Google's not a company afraid to reach into its pockets.
In the course of its 14-year history, the Internet giant has purchased more than 100 other businesses — spending over $22 billion in the process — and it doesn't look to be slowing down anytime soon.
Year to date, the company has made six acquisitions, the most recent a $250 million takeover of social ad start-up Wildfire. While it's the big deals, like the company's 2007 purchase of DoubleClick or last year's $12.5 billion acquisition of Motorola Mobility, that grab the most headlines, Googlealso has a history of bringing small businesses and startups into the fold, many of which have gone on to help build some of its most notable features.
Here's a look at some of its more remarkable purchases.
Android (2005) – The Android name might be well-known now, but in 2005 it was a 22-month-old startup that nobody knew anything about. Part of that was intentional, as co-founder Andy Rubin kept a tight lid on the company's mission. Today, it's the core of Google's mobile operating system, powering over 300 million smart phones and tablets. Not bad for a deal that was estimated to cost Google just $50 million.
Applied Semantics (2003) – While the purchase of this then- 45-person large business didn't sound sexy at the time (face it, whose socks are knocked off by a company known for its semantic text processing technology?), it's arguably the best purchase Google ever made. The $102 million price tag might have seemed steep at the time, but it proved to be a drop in the bucket once the Applied Semantics team built AdSense — the paid search advertising platform that today makes up the majority of Google's revenues.
YouTube (2006) – The $1.65 billion dollar purchase of YouTube in 2006 caught the world's eye, but the company employed just 67 people at the time. YouTube was an up and coming star in those days, but a lot of critics had questioned its staying power, noting looming copyright infringement suits. Then-CEO Eric Schmidt was so bullish on the company that he called it "the next step in the evolution of the Internet" — and fought off competing bids from Microsoft, Yahoo and News Corp. to lure the company into the fold.
Zagat (2011) – After a long string of tech acquisitions, Google threw everyone a curve in September 2011, announcing plans to acquire this popular review service. The $151 million purchase (which followed a failed attempt to buy Yelp) was meant to help shore up Google's burgeoning local service, adding another tool for people to find quality local offerings quickly. Tim and Nina Zagat, who founded the business more than 30 years prior, stayed with the company, as well as an unknown number of its 40 in-house editors.
Where2 (2004) – In 2003, Danish brothers Lars and Jens Rasmussen founded a small mapping technology company, but had grander plans to revolutionize how people got directions. When Google heard those plans – and saw the prototype the Rasmussens and two associates had created – it quickly bought the company. The result was Google Maps, which has gone on to become one of the company's most popular features. It's a primary navigation tool for Android phone users and has been a key part of the iPhone to date, though Apple will replace it with its own map technology later this year.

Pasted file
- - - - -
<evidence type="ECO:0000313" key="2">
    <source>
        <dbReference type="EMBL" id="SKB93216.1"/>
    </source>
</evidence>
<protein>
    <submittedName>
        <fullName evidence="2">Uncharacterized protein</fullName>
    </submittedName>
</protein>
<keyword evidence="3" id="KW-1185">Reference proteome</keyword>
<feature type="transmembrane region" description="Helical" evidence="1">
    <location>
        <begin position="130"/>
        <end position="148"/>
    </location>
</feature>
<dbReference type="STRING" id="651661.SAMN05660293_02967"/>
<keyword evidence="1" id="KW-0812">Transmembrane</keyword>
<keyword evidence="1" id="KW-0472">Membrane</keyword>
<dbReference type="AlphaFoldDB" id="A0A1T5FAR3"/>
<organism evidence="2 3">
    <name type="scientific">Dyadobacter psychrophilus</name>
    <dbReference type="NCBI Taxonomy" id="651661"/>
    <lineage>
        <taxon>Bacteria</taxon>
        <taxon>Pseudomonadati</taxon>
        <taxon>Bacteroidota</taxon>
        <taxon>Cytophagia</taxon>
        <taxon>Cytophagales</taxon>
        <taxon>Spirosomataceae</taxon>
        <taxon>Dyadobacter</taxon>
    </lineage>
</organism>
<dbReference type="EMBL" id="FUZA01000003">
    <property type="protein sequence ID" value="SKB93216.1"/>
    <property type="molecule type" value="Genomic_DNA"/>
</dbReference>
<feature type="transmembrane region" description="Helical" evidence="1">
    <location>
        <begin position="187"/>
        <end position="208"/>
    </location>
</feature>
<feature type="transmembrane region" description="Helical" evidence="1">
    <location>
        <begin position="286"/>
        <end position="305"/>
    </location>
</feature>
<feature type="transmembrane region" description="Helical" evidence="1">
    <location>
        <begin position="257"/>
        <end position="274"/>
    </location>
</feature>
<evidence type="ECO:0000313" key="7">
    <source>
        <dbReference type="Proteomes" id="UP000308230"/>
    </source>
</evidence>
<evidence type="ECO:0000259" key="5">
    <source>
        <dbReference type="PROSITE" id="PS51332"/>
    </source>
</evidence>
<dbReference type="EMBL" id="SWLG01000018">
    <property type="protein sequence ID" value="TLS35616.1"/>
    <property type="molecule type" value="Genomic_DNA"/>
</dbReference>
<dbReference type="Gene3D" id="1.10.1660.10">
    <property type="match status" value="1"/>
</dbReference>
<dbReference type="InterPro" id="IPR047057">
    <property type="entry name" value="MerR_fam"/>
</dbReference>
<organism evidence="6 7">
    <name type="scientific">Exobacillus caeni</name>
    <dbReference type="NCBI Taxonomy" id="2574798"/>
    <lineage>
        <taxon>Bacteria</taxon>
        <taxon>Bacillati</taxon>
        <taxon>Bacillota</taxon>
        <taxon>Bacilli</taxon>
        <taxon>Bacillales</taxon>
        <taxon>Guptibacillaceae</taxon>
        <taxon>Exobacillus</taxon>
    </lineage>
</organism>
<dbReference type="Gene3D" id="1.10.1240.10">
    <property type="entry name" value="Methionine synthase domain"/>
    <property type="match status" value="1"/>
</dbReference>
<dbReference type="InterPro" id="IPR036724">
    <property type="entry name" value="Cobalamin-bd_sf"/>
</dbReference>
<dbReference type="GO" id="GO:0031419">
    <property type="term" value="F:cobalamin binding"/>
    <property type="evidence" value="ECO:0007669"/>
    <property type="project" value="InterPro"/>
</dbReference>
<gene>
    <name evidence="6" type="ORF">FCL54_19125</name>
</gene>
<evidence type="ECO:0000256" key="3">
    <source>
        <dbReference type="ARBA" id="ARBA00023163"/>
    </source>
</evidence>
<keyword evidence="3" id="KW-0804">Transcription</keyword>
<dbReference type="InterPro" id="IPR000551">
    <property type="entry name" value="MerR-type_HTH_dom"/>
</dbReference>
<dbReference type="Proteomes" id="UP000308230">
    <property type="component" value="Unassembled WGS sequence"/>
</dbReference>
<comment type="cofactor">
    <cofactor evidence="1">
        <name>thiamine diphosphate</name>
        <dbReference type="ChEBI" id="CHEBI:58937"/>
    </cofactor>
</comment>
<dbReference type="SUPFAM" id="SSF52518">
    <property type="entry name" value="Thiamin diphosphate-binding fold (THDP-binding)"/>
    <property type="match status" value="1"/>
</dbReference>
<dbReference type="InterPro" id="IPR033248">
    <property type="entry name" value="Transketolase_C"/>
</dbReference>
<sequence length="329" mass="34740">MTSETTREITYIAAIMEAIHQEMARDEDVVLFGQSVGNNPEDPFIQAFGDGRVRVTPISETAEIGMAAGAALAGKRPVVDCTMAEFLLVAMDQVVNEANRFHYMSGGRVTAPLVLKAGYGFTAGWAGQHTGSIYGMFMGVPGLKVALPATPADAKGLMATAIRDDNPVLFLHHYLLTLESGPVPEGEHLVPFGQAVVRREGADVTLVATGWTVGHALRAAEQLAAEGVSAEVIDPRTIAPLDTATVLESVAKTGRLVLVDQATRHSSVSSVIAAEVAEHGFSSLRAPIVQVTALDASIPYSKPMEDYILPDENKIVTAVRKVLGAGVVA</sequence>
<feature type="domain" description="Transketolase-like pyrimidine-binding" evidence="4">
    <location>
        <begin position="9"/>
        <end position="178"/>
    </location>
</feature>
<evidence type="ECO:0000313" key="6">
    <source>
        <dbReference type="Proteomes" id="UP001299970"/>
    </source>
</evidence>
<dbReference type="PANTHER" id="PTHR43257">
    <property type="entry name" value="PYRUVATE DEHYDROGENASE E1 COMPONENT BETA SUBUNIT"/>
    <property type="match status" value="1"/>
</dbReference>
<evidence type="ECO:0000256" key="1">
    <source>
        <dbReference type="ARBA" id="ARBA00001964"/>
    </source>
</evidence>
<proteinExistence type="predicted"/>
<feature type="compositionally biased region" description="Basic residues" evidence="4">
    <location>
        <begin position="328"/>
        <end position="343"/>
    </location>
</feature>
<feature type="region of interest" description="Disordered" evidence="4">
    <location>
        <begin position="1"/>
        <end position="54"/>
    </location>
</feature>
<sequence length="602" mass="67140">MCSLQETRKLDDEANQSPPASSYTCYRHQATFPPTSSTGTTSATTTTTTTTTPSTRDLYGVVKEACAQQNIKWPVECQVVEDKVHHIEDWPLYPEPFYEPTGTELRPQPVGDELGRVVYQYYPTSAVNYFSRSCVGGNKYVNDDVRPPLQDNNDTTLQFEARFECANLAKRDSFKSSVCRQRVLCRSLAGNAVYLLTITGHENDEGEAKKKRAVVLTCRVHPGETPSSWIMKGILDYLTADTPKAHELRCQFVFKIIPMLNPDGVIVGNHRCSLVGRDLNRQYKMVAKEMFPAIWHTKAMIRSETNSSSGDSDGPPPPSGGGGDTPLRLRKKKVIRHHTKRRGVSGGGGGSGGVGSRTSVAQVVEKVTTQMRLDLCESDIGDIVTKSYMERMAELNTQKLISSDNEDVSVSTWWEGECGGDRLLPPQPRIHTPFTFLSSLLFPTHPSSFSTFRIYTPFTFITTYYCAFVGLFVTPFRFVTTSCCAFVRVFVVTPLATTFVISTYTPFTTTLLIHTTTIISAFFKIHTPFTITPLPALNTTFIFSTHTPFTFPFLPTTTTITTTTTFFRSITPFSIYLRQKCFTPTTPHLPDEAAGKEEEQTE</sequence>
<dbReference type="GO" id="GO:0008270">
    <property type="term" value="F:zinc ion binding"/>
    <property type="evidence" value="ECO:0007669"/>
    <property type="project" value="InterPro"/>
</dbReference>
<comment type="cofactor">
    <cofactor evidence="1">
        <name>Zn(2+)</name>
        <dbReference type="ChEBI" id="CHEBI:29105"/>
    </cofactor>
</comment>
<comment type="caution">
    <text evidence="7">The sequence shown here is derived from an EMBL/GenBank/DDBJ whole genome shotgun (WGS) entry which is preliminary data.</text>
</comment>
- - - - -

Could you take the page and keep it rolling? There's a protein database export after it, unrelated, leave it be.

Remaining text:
Picasa (2004) – In the days leading up to its IPO, Google bought this online photo manager in an effort to maintain its lead over Yahoo and MSN, which were still viable competitors to its primary search business. Picasa was a project from the Idealab business incubation studios (whose other success stories include NetZero, search tool Overture and PetSmart.com) with fewer than 30 employees at the time. It grew to be a favorite tool of Web-based photobugs and a worthy competitor to Flickr (which was acquired by Yahoo).
Apture (2011) – Contextual searching — searching for further information without having to leave a Web page — is a growing field and one that Apture helped kickstart. Google was impressed with what the then four-year-old startup (which had raised $4.6 million in funding) put together and last year brought both the technology and the staff over to its Chrome browser team to help enhance the product.
Meebo (2012) – Since its founding in 2005, Meebo has explored several different corners of the online social space, but it's best known for its Web-based instant message service. Along the way, it built up a staff of 200 people, collecting more than $60 million in funding total. The ink's still wet on the paperwork following the Google purchase, but expect Meebo technology to wind up being incorporated into Google+ in the months to come.
Sparrow (2012) – Gmail might be a tremendously popular hub for people's email, but accessing it on your iPhone can be a pain. Apple's mail interface regularly hits snags and Google's own app was disappointing. So when Sparrow hit the iPhone, it quickly gathered a following. Users could view up to 1,000 messages offline and it supported priority inboxes and labeling. Google hasn't said what it plans to do with the app yet, but supporters are hoping the company will use it as a framework for its next iOS efforts — ensuring Gmail is a cross-platform success.
Pyra Labs (2003) – While Pyra Labs may not be a familiar name, its Blogger service was a big part of the reason Weblogs exploded onto the Web. Launched in 1999, it almost shut down in late 2000 as the dot-com bubble burst — but rode out the storm by operating out of the home of co-founder Evan Williams. As the online economy began to pick up, Pyra Labs operated with a skeleton staff of six people, but its easy to use tools gave everyone who had the urge to create an outlet for their thoughts the opportunity. Once Google bought the company, Blogger saw its user base grow into the millions.